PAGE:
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Our Unions, Our SelvesThe Rise of Feminist Labor Unions in Japan$
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Anne Zacharias-Walsh

Print publication date: 2016

Print ISBN-13: 9781501703041

Published to Cornell Scholarship Online: January 2017

DOI: 10.7591/cornell/9781501703041.001.0001

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Under the Microscope

Under the Microscope

Chapter:
(p.84) 5 Under the Microscope
Source:
Our Unions, Our Selves
Author(s):

Anne Zacharias-Walsh

Publisher:
Cornell University Press
DOI:10.7591/cornell/9781501703041.003.0006

This chapter reports on the systematic organizational self-analysis presented by Women's Union Tokyo (WUT) at the first international meeting of the US–Japan Working Women's Networks Project. During the meeting, the WUT laid out in detail all of its organizational problems and challenges, as well as the problem-solving discussions that followed. In particular, the union outlines the barriers to its growth, namely: low membership retention rate; lack of resources and strategies for communications and information sharing; shortage of funding sources; difficulty in stimulating a larger social movement; limited impact on public policy; lack of effective advertising; and inadvertent re-creation of the same kind of hierarchical power structures found in male-oriented labor unions. The chapter also summarizes the presentations of activists and educators on how participatory labor education has been used to foster greater union democracy and membership participation in the United States. Finally, it discusses the positive outcomes of the meeting, some of the lessons learned the hard way, and future prospects.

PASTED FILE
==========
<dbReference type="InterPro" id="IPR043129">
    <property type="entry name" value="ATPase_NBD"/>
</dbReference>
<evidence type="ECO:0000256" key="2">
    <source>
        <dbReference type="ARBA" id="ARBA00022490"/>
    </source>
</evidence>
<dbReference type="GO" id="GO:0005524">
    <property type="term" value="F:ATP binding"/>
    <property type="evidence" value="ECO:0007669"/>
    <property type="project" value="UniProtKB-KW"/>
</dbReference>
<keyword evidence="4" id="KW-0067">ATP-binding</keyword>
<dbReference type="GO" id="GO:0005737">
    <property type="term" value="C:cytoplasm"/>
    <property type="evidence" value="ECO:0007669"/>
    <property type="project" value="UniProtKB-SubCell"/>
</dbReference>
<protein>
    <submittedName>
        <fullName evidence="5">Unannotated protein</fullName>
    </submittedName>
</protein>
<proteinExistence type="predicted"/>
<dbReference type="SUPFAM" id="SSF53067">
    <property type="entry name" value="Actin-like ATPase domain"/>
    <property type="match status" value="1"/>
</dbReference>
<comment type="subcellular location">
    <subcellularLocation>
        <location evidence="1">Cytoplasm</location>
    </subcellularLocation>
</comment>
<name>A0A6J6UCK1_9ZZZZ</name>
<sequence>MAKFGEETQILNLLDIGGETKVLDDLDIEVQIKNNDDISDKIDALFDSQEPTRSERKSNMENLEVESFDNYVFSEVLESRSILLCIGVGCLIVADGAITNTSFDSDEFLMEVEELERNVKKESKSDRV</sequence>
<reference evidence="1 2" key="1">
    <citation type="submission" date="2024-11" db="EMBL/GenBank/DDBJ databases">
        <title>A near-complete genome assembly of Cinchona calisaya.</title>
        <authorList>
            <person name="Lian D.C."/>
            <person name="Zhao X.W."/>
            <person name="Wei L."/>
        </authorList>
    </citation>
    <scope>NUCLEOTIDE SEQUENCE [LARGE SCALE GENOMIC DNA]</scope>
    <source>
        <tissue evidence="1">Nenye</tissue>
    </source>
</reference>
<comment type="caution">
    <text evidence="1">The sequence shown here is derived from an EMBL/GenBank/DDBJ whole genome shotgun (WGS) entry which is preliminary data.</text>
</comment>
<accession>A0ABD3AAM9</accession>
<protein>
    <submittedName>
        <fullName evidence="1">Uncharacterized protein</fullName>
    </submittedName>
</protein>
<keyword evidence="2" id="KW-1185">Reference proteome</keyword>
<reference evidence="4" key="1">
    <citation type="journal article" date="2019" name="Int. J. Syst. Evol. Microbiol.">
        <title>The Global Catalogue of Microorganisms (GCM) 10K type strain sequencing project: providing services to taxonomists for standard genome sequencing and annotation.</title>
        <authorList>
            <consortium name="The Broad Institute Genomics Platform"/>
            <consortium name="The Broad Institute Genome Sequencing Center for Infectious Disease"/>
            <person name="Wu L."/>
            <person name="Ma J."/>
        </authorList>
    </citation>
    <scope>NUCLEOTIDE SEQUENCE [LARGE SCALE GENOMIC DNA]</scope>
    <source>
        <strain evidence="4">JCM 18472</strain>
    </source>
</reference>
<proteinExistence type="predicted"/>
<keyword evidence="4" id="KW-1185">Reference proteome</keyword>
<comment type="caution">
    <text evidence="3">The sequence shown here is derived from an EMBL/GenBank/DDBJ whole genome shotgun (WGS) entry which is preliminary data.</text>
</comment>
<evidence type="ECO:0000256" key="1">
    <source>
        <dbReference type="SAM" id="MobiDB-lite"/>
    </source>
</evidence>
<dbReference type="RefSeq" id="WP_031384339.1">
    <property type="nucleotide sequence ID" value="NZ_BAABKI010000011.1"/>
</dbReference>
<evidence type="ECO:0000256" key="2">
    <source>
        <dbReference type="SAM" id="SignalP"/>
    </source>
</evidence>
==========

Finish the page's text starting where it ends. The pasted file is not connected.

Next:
Keywords:   self-analysis, Women's Union Tokyo, US–Japan Working Women's Networks Project, membership retention, communications, information sharing, public policy, labor unions, labor education, union democracy

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